Wednesday Oct 18th, 2017
Miami native Yara Travieso returns home for YoungArts’ Outside the Box series, November 4, to reveal a multidisciplinary event that will be sure to evoke imagination and thought. “El Ciclón,” like most of director Yara Travieso’s work, is told through a hybrid of monumental sets, dance, film and music. It is a wild neo-feminist-mythology trapped inside a 1950’s B-movie psychological thriller with singing, dancing, and just enough alligators.
Yara—who prefers rivers to oceans, likes peanut butter sandwiches with no jelly, pulls strength from her solar plexus, and taught herself how to apply lipstick to her chops—got together with fellow YoungArts alumna and artist Hattie Mae Williams for a Q&A that is all about bustin’ out of this L7 square.
Influenced by concepts of identity, heritage and fictitious worlds amongst the mundane are big themes within Yara’s work. Her background and gender plays a role in the stories she creates. Yara describes how the character Ava has a complicated relationship with the choices she is faced with. Gender, race and society’s expectations play a role in the main character's decision. Yara’s experiences and observations of Miami’s landscape can be equally complicated. Various themes and personal experiences have created a sort of swamp feeling and pressure with the coming together and struggle of the cultural denial vs. cultural utopic. Growing up in an artistic household she was shaped by encouragement, exposure to flamenco dance, painting and film. The way she creates comes from a visual and narrative place, developing worlds in a visceral way. Her fascination with how the body can be in relationship with monumental objects is just as important as her use of film, installation and literature.
“The physical experience along with negotiating space and weight is the story I want to tell. Characters, objects and visuals are so important in how I tell the story and film is an equal medium; the poetry is in the visual.”
The main character Ava in your new piece “El Ciclón” is faced with a dilemma of saving herself or a potentially dangerous man who perhaps represents otherworldly dangers….Can you draw on any experiences where you were expected to “save” or “put up” with those who were repressing you in any way?
“Yes, every day, in small ways. I think also living in New York City and having to negotiate living with other humans there is a lot that one has to put up with. I've also seen examples in work, life, relationships, family, and learned patterns for women as far as existing for others and not ourselves...this is problematic.” Yara dives in more on how women have been raised into this notion of being more pathic and self-sacrificing, that our empathy has been manipulated instead of celebrated. “Realizing in every instance in my creative career there was a big notable moment where I had to sacrifice a big part of my identity to make room or time for someone else so I can be free. As I speak to her more I understand the importance that observance has on her personal identity. This notion has become a dominant theme in Yara’s life where not only she but most women negotiate how to be free without sacrificing oneself.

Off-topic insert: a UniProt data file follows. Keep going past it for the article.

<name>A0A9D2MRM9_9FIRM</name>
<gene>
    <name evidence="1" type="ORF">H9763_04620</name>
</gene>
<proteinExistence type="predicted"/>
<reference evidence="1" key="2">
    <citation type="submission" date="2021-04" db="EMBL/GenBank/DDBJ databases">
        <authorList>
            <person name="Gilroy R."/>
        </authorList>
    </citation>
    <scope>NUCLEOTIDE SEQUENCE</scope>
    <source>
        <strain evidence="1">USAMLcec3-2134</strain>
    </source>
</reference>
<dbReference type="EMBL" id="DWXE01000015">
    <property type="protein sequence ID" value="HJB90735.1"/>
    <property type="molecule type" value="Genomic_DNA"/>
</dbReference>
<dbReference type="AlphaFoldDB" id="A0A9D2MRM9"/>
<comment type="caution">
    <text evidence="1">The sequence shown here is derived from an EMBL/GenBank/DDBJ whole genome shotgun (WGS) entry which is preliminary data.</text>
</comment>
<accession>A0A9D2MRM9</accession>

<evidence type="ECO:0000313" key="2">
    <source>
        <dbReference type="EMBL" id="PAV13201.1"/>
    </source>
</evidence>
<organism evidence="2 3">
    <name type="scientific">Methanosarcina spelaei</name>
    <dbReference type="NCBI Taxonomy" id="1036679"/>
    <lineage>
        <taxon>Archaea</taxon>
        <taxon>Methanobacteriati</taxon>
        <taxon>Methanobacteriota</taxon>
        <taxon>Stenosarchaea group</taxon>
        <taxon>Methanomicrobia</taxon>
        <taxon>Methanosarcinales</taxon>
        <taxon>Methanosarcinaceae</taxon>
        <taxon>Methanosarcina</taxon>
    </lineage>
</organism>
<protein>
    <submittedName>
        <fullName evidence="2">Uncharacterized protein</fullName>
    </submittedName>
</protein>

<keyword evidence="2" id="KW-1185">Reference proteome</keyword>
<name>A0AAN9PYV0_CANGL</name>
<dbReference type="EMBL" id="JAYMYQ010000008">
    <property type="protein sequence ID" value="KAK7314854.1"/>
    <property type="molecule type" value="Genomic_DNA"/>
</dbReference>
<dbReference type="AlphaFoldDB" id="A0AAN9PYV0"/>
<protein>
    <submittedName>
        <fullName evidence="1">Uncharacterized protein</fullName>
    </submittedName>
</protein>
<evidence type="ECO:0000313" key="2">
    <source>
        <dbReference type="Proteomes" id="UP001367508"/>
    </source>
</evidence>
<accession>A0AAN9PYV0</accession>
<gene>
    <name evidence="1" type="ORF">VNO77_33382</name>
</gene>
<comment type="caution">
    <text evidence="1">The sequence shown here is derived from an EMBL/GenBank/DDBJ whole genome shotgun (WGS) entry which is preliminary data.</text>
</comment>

Given the climate we are living in now socially and politically (‘Ain't No new thing’ in the famous words of Gil Scott Heron) what do you hope the worlds you create will evoke in your audience?
“The artistic goal for the work has become so tactile: One, to communicate something that is more human, that is true, empathic, along with the pain and struggle of the human spirit.” For Yara the validation that we are living, breathing voices counts towards the impact of the universal understanding that we are all human and in this world together. As a second goal, she hopes to awaken the effervescence in each of us. “The more dark the space the more potential there is to be floods of light. Art adds to the light. The more poetry we add the more we highlight the resilience.”
Growing up in Miami who or what would you say were your biggest influences?
“New World School of the Arts was the most important institution in my life. My artistic voice was born and nurtured there, I became a career artist here. Something about the balance of expectations in being a great student and artist at the same time really influenced me. Having founded the Borscht Film Festival also prepared me to create films on a larger scale which helped me in my transition to New York City.”
Reflecting on your time at YoungArts Week, what do you think your biggest takeaway was?
“It prepared me to have a conversation with myself in moments of high levels of pressure. The community and week was built around the feeling of celebration and recognition; it was so helpful in balancing out that high pressure feeling, making the experience so human and celebratory.”
"El Ciclón" premieres on the YoungArts Campus November 4 at 7 p.m.
RSVP at otbyara.eventbrite.com.